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There are countless ingredients that make a novel shine, and with a topic as subjective as writing, it’s impossible to pin them all down; what is appealing to one person may be off-putting to the next. But below I have compiled a list of three essential elements that every manuscript needs, regardless of genre or audience.

A Strong Protagonist

I say ‘strong’ instead of ‘good’, because not every protagonist necessarily has to be heroic and pure. In fact, there have been many popular works who’s main character is outright repulsive – it’s hard to pull off, I admit, but it can be done. But whether your character is good or evil, they must be strong, and that relies on a few key elements.

For a start, they have to be believable. In other words, they have to behave like a real person, with actions and emotions that make sense for their personality. Even if the world of your book follows different rules to the real one, you can still achieve this quite easily by making sure you are viewing this world through the eyes and perspective of your character and not through your own, as you are an outsider to this setting. For example, if it is punishable by death to not wear a silly hat every day in your setting, your character is going to need a very compelling reason to not wear a silly hat, no matter how much they resent wearing it.

Another sign of a strong protagonist can be seen in the way other characters react to them. Your supporting characters will have varying opinions about them and some may even hate them with good reason. Just because your protagonist is loved by everyone, doesn’t make them strong. People in real life have friends and enemies. Your character should too.

A Clear Premise

Can you describe the premise of your book in one or two sentences? If you answer ‘yes’, that’s a good sign. It means that your manuscript likely has a very refined theme and topic. Some people call this the “elevator pitch” (because you could pitch it to an editor if you found yourself in an elevator with one) and it is an essential part of marketing your book, as well as keeping yourself on track while you write it.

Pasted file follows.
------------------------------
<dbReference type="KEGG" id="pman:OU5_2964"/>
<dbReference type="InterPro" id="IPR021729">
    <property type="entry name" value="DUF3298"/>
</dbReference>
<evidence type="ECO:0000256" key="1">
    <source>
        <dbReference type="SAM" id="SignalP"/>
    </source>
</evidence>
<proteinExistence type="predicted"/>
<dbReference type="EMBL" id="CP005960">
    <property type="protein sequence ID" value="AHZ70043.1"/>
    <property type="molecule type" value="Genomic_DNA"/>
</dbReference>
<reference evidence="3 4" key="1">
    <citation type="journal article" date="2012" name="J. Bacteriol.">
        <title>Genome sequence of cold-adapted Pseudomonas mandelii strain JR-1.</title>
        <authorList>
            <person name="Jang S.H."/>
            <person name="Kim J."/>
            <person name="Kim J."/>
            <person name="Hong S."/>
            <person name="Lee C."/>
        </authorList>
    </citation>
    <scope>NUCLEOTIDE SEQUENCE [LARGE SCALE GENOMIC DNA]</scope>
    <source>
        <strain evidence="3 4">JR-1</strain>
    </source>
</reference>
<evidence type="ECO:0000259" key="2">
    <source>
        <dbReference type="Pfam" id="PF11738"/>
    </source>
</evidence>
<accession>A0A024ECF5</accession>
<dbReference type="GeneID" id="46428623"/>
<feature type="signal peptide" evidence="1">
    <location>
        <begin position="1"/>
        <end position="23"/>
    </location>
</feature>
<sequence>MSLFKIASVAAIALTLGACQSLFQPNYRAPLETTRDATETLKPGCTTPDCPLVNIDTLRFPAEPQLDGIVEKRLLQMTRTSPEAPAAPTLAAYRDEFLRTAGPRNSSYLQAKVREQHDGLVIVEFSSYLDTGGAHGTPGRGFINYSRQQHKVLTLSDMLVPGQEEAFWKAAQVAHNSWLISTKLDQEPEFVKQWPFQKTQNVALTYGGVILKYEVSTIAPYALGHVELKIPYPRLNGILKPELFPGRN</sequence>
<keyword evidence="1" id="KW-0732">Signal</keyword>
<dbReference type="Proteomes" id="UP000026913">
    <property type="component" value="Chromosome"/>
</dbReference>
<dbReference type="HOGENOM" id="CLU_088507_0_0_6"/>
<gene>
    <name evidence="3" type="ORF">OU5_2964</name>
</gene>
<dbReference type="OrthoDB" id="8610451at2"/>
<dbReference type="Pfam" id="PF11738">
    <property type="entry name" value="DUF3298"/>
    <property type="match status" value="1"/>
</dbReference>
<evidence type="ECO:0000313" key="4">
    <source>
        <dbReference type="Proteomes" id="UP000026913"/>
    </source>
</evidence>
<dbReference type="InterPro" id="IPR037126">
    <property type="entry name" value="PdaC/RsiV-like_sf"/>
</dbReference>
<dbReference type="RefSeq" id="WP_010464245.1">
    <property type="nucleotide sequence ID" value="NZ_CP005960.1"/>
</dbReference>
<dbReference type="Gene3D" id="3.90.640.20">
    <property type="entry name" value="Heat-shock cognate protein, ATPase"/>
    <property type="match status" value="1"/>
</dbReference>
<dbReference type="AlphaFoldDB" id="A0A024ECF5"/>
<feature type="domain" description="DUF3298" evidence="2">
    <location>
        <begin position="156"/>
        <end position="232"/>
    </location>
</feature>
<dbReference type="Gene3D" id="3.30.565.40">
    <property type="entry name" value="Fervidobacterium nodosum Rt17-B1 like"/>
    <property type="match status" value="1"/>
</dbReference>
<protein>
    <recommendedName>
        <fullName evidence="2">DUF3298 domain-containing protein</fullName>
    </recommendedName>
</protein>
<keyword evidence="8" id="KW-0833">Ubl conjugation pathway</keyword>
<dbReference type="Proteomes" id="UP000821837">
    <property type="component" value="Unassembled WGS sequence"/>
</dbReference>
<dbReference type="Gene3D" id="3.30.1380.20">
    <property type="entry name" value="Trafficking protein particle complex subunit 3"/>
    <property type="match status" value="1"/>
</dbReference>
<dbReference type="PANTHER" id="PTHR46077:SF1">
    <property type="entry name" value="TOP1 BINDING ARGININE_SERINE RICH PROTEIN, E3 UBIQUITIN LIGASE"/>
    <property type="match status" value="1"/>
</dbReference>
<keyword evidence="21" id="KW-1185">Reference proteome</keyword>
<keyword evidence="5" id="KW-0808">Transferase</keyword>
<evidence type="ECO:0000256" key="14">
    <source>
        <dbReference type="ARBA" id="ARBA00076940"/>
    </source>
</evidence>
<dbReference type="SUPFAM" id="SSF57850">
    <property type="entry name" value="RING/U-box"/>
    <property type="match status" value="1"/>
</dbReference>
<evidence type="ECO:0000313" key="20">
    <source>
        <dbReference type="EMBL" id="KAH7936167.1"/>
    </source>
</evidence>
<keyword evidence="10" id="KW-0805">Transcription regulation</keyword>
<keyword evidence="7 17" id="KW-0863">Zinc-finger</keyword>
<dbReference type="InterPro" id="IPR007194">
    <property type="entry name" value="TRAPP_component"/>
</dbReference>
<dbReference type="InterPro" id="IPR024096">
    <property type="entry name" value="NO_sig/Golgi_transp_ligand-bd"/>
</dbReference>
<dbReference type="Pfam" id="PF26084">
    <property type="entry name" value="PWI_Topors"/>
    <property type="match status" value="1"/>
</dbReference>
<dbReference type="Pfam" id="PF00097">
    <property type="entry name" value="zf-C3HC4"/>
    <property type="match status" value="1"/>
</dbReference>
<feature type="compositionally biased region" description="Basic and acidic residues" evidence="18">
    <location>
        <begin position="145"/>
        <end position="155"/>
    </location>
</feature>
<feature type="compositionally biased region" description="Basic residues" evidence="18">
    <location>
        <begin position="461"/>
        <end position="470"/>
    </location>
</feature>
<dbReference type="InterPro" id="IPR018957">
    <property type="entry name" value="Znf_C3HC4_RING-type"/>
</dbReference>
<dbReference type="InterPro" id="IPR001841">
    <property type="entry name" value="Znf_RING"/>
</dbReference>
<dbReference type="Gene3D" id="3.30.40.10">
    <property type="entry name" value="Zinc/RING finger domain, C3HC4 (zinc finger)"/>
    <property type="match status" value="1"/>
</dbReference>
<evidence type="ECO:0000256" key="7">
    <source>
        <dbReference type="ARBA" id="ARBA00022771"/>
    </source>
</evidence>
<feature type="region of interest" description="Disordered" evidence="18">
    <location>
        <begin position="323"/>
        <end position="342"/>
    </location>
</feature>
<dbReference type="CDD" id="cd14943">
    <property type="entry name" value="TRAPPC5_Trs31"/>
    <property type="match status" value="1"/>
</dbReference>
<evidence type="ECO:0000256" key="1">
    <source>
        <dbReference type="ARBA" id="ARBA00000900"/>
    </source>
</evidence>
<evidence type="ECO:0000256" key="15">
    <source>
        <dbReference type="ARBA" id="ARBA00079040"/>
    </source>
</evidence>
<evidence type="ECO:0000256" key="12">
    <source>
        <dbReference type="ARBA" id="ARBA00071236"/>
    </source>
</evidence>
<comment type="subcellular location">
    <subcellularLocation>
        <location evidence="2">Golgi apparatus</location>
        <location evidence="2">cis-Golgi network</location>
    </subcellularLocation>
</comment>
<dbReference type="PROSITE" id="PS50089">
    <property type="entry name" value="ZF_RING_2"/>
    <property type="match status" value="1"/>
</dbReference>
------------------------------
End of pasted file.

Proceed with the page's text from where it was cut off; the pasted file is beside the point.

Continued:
Of course, just because your premise is clear, doesn’t mean it’s a good one. But if you have a good idea of what you intend to write, making tweaks will be an awful lot easier.

A Plot

I know, this sounds obvious, right? But I have read a surprisingly large amount of work from friends and colleagues that look more like a disconnected train of thoughts than a story. You could argue that some very specific types of literary fiction may benefit from this style, but you’d better be very clear on what it is you are trying to achieve with your work if you go for this.

In most manuscripts, you are going to want a plot. Having a clear premise will help keep you on track, but when you re-read your draft, keep an eye out for threads of the story that were forgotten and left behind. In something as complex as a novel, it’s not unheard of for a writer to create the beginnings of a side plot, only to never mention it again. If you find yourself doing this, you can help keep track of things by keeping notes of open threads in the story. And don’t be afraid to get rid of some elements of the plot, if you have too much on your plate.

I hope these tips give you some idea of what to aim for and what to correct in your work. Drop a comment and let me know what else you think is important! If you enjoyed this post, please click like and follow, and join me next week when I will be talking about elements of the publishing process; what to expect if an editor signs your manuscript

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